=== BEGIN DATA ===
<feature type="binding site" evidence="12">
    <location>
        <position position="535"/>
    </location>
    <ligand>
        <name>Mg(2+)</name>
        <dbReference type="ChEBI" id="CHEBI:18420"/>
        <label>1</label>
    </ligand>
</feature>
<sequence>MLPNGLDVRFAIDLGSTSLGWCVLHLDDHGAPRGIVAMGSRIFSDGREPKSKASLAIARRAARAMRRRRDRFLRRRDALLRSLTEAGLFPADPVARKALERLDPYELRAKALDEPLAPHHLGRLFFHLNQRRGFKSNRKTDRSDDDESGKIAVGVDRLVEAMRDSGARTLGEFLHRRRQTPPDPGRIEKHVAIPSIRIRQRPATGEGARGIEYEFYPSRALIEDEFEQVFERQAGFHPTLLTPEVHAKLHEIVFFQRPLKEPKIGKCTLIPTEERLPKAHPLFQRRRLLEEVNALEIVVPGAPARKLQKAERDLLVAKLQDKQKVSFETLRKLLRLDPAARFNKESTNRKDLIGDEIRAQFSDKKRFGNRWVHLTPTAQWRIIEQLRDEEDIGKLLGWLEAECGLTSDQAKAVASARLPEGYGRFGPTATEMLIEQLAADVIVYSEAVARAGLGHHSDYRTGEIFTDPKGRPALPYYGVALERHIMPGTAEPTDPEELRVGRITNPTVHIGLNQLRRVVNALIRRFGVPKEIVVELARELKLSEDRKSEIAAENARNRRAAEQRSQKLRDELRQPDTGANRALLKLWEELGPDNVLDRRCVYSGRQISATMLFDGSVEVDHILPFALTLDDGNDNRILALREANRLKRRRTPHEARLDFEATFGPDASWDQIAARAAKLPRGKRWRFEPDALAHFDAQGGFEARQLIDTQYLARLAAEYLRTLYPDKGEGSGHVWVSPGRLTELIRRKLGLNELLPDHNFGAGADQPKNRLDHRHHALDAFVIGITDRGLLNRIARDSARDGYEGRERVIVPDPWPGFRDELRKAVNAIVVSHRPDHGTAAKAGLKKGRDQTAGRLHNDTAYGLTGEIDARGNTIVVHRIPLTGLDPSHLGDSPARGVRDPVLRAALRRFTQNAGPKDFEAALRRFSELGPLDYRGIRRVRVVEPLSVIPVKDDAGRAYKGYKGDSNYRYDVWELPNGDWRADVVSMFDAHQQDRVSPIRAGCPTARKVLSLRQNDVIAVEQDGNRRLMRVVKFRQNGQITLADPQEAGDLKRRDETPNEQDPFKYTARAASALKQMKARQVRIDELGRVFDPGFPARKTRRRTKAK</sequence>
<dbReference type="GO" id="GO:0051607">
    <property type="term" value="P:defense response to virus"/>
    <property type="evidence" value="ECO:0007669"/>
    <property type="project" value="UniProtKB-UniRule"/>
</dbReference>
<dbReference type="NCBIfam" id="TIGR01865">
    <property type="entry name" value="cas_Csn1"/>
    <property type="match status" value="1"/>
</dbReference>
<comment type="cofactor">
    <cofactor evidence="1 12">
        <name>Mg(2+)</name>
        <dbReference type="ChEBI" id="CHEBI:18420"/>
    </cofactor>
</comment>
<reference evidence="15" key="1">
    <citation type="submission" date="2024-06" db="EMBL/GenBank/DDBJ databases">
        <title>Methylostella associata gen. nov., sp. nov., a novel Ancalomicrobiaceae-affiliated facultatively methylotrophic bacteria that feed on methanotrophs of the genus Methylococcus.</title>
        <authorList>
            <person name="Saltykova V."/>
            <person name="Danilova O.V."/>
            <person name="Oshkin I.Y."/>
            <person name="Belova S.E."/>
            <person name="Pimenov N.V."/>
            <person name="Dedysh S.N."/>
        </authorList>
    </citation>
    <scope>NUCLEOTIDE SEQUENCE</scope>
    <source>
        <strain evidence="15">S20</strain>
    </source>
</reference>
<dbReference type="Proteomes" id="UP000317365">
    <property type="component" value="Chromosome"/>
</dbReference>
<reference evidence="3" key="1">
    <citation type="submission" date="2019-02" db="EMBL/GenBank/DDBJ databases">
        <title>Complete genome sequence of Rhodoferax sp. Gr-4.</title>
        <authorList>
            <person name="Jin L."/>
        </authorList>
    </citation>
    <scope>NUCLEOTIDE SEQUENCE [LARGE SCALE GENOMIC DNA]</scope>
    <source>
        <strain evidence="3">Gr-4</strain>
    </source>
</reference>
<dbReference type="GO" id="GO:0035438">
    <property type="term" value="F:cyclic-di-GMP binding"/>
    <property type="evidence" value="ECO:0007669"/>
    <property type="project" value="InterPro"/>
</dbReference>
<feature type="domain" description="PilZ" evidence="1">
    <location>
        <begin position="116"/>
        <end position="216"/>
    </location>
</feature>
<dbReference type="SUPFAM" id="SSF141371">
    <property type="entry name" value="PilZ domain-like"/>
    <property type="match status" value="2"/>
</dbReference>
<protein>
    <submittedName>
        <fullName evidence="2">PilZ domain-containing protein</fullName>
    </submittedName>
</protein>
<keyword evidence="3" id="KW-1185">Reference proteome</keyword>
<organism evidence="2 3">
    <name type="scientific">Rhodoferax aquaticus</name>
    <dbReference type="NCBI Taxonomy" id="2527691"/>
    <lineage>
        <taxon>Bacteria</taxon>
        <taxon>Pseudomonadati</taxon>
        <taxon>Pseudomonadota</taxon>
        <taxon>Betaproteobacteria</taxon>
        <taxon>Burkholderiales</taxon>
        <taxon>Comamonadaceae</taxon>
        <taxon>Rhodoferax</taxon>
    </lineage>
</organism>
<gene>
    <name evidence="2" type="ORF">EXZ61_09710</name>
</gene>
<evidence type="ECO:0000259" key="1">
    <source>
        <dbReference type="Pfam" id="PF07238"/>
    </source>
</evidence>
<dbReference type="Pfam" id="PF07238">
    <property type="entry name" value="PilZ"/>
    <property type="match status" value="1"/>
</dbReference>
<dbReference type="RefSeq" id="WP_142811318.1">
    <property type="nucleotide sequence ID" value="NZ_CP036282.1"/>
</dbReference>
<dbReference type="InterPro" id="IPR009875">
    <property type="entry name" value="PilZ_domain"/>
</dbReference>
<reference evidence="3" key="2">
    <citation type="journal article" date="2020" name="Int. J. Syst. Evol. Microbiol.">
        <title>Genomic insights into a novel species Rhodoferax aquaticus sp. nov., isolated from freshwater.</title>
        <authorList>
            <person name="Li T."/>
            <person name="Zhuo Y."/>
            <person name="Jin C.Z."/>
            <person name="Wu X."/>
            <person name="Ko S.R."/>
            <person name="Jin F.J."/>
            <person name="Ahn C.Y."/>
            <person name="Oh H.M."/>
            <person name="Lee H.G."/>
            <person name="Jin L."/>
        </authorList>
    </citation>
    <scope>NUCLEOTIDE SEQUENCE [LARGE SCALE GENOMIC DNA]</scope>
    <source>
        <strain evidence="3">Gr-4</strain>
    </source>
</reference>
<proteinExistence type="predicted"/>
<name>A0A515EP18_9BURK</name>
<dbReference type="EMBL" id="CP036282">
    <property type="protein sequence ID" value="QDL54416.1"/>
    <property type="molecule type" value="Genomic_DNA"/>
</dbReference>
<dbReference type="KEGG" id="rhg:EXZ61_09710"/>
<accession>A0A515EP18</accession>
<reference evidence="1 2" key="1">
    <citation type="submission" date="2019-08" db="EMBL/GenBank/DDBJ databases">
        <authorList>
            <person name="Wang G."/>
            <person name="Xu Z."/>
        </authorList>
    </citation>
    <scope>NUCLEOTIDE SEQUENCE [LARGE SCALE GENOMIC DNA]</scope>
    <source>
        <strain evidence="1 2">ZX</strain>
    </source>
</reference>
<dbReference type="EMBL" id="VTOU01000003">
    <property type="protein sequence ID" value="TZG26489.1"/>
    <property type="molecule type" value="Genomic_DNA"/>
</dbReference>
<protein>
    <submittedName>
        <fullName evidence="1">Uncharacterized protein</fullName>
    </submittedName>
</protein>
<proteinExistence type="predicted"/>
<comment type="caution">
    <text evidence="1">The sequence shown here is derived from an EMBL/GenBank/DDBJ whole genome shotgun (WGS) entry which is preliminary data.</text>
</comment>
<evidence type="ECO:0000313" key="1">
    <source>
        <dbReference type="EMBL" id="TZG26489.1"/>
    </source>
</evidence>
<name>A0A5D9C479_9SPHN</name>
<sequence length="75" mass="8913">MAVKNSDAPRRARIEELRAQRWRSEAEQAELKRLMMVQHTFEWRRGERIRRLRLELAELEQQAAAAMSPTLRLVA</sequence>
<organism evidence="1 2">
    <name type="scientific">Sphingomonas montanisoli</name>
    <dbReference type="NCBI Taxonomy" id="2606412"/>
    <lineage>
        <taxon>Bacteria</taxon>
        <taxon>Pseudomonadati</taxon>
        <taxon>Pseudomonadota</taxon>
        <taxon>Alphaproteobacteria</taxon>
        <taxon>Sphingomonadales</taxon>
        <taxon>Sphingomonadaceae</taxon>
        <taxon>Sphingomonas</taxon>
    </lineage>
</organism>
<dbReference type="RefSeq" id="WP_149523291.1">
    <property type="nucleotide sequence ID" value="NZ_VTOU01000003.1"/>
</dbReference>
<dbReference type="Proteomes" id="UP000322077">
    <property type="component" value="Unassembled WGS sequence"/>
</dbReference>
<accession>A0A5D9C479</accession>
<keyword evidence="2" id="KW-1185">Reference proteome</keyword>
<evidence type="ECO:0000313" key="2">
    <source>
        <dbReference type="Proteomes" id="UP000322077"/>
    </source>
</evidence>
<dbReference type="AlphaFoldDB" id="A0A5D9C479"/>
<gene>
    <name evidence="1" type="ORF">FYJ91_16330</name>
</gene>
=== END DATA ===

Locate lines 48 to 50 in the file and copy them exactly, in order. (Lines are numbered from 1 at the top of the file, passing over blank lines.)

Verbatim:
    <citation type="submission" date="2019-02" db="EMBL/GenBank/DDBJ databases">
        <title>Complete genome sequence of Rhodoferax sp. Gr-4.</title>
        <authorList>